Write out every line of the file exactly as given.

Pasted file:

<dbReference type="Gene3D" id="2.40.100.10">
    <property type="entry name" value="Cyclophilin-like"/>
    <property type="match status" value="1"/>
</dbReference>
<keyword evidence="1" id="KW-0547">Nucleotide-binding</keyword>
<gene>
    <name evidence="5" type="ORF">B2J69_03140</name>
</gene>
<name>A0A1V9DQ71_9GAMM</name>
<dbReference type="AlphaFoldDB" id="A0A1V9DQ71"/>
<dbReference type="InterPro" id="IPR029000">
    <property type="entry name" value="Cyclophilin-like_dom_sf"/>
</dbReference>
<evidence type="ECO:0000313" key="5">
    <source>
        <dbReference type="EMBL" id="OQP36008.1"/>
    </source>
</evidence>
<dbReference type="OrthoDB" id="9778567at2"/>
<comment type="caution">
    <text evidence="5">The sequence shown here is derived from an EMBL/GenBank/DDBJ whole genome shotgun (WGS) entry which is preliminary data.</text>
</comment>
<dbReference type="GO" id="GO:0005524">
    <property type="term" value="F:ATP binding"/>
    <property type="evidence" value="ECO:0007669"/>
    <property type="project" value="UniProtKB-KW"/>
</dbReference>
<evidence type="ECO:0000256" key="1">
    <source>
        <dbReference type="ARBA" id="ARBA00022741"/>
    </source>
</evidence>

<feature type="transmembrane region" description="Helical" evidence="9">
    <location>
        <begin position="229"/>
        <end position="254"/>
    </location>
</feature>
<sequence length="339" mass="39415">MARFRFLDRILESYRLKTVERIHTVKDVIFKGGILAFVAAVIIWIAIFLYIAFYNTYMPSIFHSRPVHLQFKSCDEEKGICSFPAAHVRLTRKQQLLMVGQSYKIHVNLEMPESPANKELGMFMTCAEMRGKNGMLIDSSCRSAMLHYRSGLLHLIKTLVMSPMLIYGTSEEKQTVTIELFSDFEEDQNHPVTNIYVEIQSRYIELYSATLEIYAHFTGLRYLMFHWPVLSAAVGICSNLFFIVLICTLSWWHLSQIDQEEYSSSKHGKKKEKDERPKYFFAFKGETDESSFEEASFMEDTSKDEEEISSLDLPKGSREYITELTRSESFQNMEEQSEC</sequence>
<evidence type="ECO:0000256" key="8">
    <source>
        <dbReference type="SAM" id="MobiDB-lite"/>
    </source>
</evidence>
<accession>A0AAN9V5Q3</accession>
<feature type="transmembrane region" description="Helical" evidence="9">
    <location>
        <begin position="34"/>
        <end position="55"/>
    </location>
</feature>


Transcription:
<dbReference type="Gene3D" id="2.40.100.10">
    <property type="entry name" value="Cyclophilin-like"/>
    <property type="match status" value="1"/>
</dbReference>
<keyword evidence="1" id="KW-0547">Nucleotide-binding</keyword>
<gene>
    <name evidence="5" type="ORF">B2J69_03140</name>
</gene>
<name>A0A1V9DQ71_9GAMM</name>
<dbReference type="AlphaFoldDB" id="A0A1V9DQ71"/>
<dbReference type="InterPro" id="IPR029000">
    <property type="entry name" value="Cyclophilin-like_dom_sf"/>
</dbReference>
<evidence type="ECO:0000313" key="5">
    <source>
        <dbReference type="EMBL" id="OQP36008.1"/>
    </source>
</evidence>
<dbReference type="OrthoDB" id="9778567at2"/>
<comment type="caution">
    <text evidence="5">The sequence shown here is derived from an EMBL/GenBank/DDBJ whole genome shotgun (WGS) entry which is preliminary data.</text>
</comment>
<dbReference type="GO" id="GO:0005524">
    <property type="term" value="F:ATP binding"/>
    <property type="evidence" value="ECO:0007669"/>
    <property type="project" value="UniProtKB-KW"/>
</dbReference>
<evidence type="ECO:0000256" key="1">
    <source>
        <dbReference type="ARBA" id="ARBA00022741"/>
    </source>
</evidence>

<feature type="transmembrane region" description="Helical" evidence="9">
    <location>
        <begin position="229"/>
        <end position="254"/>
    </location>
</feature>
<sequence length="339" mass="39415">MARFRFLDRILESYRLKTVERIHTVKDVIFKGGILAFVAAVIIWIAIFLYIAFYNTYMPSIFHSRPVHLQFKSCDEEKGICSFPAAHVRLTRKQQLLMVGQSYKIHVNLEMPESPANKELGMFMTCAEMRGKNGMLIDSSCRSAMLHYRSGLLHLIKTLVMSPMLIYGTSEEKQTVTIELFSDFEEDQNHPVTNIYVEIQSRYIELYSATLEIYAHFTGLRYLMFHWPVLSAAVGICSNLFFIVLICTLSWWHLSQIDQEEYSSSKHGKKKEKDERPKYFFAFKGETDESSFEEASFMEDTSKDEEEISSLDLPKGSREYITELTRSESFQNMEEQSEC</sequence>
<evidence type="ECO:0000256" key="8">
    <source>
        <dbReference type="SAM" id="MobiDB-lite"/>
    </source>
</evidence>
<accession>A0AAN9V5Q3</accession>
<feature type="transmembrane region" description="Helical" evidence="9">
    <location>
        <begin position="34"/>
        <end position="55"/>
    </location>
</feature>